All school assemblies, excursions and sports carnivals will be cancelled across ACT schools from Monday in a bid to prevent the spread of coronavirus.
While schools across Canberra will otherwise operate as normal on Monday, the cancellations imposed from the ACT Education Directorate will apply to any other gathering at the school of more than 500 people.
This extends to parent/teacher nights as well as school open days, sporting events, music concerts and school camps.
All school camps that were set to start from Monday will be postponed or cancelled.
"The safety of staff, children and young people is the paramount concern of the ACT government," a directorate spokesman said.
"While we realise there will be some disruption as a result of this precautionary decision, we believe it is the best course of action to ensure the safety of not only our school communities, but the Canberra community as a whole."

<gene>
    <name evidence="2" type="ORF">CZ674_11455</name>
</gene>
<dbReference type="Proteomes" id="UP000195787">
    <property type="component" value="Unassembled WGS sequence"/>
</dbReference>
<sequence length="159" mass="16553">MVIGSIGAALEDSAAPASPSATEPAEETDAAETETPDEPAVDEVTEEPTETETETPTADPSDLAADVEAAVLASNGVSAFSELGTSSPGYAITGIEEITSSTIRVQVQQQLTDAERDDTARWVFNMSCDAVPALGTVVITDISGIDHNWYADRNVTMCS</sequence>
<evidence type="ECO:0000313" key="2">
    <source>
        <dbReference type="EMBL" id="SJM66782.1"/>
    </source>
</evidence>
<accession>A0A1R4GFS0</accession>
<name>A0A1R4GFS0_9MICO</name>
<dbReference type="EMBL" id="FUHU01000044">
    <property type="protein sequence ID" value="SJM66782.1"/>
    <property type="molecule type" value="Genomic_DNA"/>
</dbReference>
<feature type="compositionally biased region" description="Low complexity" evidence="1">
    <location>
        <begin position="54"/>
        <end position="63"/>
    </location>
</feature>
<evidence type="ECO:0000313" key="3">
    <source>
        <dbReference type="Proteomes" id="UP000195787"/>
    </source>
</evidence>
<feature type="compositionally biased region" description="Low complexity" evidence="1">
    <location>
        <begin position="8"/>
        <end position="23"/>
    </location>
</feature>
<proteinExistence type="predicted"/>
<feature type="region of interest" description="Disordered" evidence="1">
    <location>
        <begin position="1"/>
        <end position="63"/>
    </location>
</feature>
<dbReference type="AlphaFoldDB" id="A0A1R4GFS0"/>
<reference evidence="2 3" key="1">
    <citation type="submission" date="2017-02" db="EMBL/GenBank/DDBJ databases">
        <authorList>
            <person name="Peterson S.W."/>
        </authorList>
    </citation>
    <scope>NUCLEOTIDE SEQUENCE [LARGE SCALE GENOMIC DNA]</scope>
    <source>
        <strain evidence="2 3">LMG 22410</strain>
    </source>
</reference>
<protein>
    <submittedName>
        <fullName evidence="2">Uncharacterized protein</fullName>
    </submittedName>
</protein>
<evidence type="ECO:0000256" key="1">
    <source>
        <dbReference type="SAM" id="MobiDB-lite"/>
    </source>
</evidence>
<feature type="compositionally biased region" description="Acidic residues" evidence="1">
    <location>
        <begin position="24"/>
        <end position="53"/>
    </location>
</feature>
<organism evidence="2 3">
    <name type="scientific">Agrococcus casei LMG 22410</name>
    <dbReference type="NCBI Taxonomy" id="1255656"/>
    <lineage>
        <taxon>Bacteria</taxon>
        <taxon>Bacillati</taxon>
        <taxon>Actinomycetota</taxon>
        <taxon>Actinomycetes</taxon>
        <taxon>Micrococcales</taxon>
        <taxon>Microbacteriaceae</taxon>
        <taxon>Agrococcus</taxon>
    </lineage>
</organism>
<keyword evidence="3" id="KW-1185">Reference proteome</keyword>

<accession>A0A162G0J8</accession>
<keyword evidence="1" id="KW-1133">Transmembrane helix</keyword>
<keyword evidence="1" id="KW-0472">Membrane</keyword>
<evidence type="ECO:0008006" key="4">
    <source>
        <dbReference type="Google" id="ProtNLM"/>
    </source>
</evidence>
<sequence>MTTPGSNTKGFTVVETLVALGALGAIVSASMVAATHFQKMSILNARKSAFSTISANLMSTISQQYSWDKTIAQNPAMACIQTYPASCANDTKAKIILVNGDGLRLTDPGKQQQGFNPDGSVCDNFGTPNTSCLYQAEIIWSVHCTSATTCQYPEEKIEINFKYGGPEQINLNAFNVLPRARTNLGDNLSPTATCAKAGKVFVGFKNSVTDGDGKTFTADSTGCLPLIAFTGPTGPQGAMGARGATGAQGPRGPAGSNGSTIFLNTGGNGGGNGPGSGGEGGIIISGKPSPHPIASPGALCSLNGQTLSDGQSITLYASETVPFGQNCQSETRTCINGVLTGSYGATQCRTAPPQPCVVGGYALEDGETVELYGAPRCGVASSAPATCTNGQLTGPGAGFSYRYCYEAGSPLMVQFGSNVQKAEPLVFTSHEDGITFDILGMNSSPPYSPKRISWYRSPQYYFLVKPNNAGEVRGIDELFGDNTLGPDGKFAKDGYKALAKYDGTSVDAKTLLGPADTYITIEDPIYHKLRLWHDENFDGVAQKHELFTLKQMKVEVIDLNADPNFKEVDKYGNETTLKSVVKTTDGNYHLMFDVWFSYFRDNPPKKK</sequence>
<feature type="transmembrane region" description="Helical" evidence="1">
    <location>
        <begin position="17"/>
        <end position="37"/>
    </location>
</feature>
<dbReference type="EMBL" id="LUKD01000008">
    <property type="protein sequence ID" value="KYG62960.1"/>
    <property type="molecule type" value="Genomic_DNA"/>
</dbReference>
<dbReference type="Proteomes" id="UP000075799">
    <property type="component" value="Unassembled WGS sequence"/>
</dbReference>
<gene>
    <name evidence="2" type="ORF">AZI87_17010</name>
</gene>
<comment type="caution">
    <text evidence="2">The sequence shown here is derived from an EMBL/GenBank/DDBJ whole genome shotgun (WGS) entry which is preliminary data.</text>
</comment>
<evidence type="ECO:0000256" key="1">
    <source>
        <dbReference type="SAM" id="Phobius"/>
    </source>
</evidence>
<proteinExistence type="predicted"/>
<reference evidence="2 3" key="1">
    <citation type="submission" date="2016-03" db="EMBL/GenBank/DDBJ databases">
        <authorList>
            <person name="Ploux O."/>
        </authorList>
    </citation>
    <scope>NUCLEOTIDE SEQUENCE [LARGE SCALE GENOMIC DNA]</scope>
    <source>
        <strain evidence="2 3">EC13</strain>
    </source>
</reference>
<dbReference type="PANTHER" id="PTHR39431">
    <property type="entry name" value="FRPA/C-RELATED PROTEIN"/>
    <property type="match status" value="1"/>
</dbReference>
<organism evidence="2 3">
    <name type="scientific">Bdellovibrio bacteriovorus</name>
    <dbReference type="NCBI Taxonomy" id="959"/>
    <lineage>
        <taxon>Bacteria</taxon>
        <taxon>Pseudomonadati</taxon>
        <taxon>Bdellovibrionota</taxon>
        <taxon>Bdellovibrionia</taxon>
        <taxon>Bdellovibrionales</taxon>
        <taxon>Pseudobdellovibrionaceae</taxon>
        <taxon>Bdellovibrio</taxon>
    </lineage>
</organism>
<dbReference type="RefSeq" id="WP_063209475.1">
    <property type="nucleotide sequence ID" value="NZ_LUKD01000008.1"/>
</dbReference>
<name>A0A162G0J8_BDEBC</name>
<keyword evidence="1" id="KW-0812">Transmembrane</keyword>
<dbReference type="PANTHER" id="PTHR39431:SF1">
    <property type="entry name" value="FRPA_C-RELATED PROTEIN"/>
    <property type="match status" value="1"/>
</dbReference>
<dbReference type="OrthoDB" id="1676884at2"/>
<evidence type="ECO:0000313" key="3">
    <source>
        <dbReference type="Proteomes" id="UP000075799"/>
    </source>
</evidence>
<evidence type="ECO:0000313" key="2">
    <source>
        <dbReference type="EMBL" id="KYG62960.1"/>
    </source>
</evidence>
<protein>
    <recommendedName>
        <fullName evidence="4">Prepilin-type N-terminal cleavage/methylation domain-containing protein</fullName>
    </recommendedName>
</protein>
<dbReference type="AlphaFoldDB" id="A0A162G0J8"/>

The measures in the ACT comes as similar measures were rolled out in NSW public schools.
The NSW ban, in effect from Monday, also included whole school sporting events and inter-school events involving three or more schools.
The ACT had previously announced a ban on international excursions until the end of term two due to coronavirus.
Prime Minister Scott Morrison said there were no plans to lock down schools, universities or public transport despite them frequently having more than 500 people.
"[Closing schools] could make the situation worse, not better," he said.
He said the international medical advice was that it was counterintuitive to close schools as it meant children were in increased contact with members of the broader community.
As of Sunday, there was still just one confirmed case of coronavirus in the ACT.
More than 1000 people have tested negative for COVID-19 in Canberra.
A ban on mass gatherings of more than 500 people has seen mass cancellations of sports matches as well as music concerts, festivals and arts performances.
NSW Health Minister Brad Hazzard said special state powers would be enacted to enforce the bans.
Anyone who does not comply with the ban on mass gatherings in NSW could face up to six months in jail or a fine of $11,000.
"I urge the community to do the right thing and obey the decisions and advice of the national and NSW chief medical officers," Mr Hazzard said.
The ACT has not yet outlined its legislative response.
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